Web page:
So, you have a concept of the tale you want to tell. Is the story truly of your own design? How can you ensure your book’s originality, while also making it similar enough to others in its genre for it to be compatible with your target readership? Your story can be unique and compelling without being genre-defying. There is a perfect balance between originality and writing content that readers want to consume, based on information gleaned from the book market. Here are five steps to keep in mind, both when coming up with your novel and as you write it:
1. Do your research
In the world of traditional publishing, the term comp titles (short for comparative titles) carries significant weight. When an editor pitches a title to a publisher, they are required in almost every case to present similar books that have been published successfully in recent years (generally dating back no more than 3-4 years). This gives the publisher an idea of where the title would fit in the market, as well as the potential revenue it could generate. Though comp titles are not officially part of the self-publishing process, THEY ABSOLUTELY SHOULD BE.
This is the kind of research I’m talking about, the very best kind: reading within your genre and knowing what is successful within your target market. You must stay up to date with bestsellers and successful titles in your genre and sub-genre. You must know where your book will fit into the market and who your readers would be. Though no one has the time to read every top seller out there, that is where book blurbs and synopses come in. Some important North American bestseller lists to keep your eye on are generated by: The New York Times, Publisher’s Weekly, USA Today, LA Times, The Globe and Mail, The Washington Post, Amazon, Barnes & Noble, and IndieBound. If you’re not finding many titles in your category on the bestseller lists, turn to more specific Google searches like ‘best books about family sagas’. Where there is the internet, there are always book lovers generating specific lists such as these.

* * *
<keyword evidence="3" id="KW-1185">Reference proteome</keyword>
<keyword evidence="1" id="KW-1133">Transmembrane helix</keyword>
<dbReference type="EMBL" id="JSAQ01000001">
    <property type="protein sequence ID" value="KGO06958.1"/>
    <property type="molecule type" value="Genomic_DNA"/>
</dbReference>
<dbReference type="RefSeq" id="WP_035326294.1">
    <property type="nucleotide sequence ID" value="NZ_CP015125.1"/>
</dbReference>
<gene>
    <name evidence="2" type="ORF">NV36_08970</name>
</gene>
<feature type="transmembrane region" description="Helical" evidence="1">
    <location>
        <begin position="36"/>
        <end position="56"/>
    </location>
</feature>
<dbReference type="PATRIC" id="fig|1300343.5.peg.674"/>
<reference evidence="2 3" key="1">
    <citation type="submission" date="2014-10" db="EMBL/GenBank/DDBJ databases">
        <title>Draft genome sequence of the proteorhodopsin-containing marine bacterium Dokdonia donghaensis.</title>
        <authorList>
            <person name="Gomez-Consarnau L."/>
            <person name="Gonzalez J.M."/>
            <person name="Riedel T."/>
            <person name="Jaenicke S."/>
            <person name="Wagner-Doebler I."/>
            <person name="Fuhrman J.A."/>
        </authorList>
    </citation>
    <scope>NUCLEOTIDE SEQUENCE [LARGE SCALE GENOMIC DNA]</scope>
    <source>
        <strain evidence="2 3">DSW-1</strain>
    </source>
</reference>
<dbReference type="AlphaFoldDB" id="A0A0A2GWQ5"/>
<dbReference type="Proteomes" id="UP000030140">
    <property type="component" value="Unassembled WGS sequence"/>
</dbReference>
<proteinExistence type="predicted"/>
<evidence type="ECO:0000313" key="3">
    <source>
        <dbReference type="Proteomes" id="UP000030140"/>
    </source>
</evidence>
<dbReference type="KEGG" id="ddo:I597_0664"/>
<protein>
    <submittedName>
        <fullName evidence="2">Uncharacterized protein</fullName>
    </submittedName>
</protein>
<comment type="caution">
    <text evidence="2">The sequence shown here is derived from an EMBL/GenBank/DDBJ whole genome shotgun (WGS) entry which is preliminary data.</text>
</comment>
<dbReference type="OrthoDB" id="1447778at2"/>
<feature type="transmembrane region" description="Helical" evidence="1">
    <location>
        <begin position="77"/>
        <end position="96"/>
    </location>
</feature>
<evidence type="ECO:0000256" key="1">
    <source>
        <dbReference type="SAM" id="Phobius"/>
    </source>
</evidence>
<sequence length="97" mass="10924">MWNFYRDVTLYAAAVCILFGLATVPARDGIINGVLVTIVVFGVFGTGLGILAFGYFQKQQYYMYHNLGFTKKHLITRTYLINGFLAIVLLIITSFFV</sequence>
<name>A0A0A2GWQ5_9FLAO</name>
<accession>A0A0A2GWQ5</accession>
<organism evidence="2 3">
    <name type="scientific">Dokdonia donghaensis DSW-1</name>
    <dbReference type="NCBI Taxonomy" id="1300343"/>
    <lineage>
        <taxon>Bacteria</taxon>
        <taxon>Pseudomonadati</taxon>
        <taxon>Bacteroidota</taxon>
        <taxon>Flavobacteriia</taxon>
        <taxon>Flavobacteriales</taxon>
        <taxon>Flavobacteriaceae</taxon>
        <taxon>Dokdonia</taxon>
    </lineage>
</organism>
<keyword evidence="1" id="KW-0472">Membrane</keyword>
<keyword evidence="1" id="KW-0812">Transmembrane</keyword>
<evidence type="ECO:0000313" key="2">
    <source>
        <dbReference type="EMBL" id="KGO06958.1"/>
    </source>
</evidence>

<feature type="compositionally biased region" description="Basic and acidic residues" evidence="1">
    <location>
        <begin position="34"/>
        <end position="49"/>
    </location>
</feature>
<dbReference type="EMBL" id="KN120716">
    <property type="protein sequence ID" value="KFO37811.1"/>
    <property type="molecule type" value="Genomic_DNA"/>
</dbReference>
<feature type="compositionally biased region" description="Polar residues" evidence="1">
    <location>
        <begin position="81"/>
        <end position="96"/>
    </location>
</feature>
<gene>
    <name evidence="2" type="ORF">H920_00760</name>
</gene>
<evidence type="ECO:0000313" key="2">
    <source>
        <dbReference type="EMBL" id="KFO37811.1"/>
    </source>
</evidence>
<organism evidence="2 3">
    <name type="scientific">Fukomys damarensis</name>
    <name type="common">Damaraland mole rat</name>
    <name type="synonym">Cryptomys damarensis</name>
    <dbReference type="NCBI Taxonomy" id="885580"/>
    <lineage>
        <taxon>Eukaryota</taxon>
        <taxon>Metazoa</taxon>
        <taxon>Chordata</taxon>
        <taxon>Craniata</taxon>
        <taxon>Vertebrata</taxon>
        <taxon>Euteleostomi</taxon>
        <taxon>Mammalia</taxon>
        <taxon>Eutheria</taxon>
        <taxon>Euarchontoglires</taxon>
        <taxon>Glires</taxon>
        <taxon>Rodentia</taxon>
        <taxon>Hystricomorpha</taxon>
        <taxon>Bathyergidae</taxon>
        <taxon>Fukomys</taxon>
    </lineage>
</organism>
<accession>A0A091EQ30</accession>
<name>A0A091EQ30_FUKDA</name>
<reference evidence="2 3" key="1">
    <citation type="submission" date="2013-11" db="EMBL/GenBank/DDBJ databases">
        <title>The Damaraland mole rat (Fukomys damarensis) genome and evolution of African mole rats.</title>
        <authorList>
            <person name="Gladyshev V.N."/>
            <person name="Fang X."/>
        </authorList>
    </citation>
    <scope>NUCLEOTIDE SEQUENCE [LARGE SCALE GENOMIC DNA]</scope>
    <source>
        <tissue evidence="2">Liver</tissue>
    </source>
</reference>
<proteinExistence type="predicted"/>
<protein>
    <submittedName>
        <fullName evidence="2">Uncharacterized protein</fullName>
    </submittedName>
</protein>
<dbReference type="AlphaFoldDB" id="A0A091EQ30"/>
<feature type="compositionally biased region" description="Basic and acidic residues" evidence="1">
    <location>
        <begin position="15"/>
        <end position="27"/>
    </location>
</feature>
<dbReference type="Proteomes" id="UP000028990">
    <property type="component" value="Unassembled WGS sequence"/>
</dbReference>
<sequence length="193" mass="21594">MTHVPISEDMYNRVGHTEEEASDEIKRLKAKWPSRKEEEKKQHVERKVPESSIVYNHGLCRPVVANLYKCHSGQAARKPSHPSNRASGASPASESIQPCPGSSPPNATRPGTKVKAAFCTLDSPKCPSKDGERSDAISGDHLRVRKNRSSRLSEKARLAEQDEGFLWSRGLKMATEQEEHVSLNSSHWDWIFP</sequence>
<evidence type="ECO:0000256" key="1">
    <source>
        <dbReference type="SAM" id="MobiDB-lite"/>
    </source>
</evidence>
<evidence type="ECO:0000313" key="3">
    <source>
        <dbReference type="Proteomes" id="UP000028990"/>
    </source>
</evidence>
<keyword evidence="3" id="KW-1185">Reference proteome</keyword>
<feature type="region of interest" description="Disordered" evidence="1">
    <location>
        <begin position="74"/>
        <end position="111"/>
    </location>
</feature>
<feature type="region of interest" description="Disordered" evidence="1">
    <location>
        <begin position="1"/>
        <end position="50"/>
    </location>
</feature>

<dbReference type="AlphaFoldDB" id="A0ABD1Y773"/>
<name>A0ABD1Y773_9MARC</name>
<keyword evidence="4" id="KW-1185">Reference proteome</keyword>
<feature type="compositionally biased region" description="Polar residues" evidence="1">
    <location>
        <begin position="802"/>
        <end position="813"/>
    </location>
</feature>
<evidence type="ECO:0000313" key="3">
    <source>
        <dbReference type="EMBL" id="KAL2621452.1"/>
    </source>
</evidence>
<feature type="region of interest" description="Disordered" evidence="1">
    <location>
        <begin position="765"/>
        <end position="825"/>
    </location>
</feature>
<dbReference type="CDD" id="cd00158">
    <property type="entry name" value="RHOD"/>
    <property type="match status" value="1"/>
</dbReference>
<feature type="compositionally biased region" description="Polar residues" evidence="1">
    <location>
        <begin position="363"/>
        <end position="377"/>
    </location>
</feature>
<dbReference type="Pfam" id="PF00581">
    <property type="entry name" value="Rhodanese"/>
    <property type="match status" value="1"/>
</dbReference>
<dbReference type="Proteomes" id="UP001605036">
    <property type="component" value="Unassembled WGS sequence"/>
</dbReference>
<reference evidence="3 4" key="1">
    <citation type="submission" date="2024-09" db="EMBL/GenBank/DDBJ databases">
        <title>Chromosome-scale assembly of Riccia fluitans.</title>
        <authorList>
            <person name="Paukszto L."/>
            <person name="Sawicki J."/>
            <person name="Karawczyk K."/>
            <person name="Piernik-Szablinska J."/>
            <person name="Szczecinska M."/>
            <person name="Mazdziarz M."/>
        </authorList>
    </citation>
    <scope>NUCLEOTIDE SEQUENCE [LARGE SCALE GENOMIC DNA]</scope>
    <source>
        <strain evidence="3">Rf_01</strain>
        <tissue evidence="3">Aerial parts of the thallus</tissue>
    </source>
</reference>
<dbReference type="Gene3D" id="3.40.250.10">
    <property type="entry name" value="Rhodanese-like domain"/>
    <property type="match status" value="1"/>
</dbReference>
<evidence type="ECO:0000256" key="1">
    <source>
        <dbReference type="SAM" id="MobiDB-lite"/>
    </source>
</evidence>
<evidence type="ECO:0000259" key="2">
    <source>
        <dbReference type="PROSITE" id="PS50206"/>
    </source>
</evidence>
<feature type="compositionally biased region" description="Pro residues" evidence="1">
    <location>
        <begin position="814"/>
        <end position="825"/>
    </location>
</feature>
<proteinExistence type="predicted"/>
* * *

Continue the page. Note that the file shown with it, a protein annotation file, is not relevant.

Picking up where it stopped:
However, there is little point in doing research if you don’t know what you’re looking for. By staying up to date, I’m not simply referring to being aware of what other authors are writing about. This kind of research involves taking note of characters, setting, themes, symbolism, motifs, plot, points of view, language and meaning, structure. When reading a title in your genre, you should be making reflections on all these elements as part of your analysis of a book’s success. You can learn a lot from professional review publications and the literary analyses they provide. If the thought of literary analysis seems daunting to you, take a course in literary analysis. Massachusetts Institute of Technology (MIT) offers a variety of English courses for free, and same goes for Reedsy with writing and publishing courses.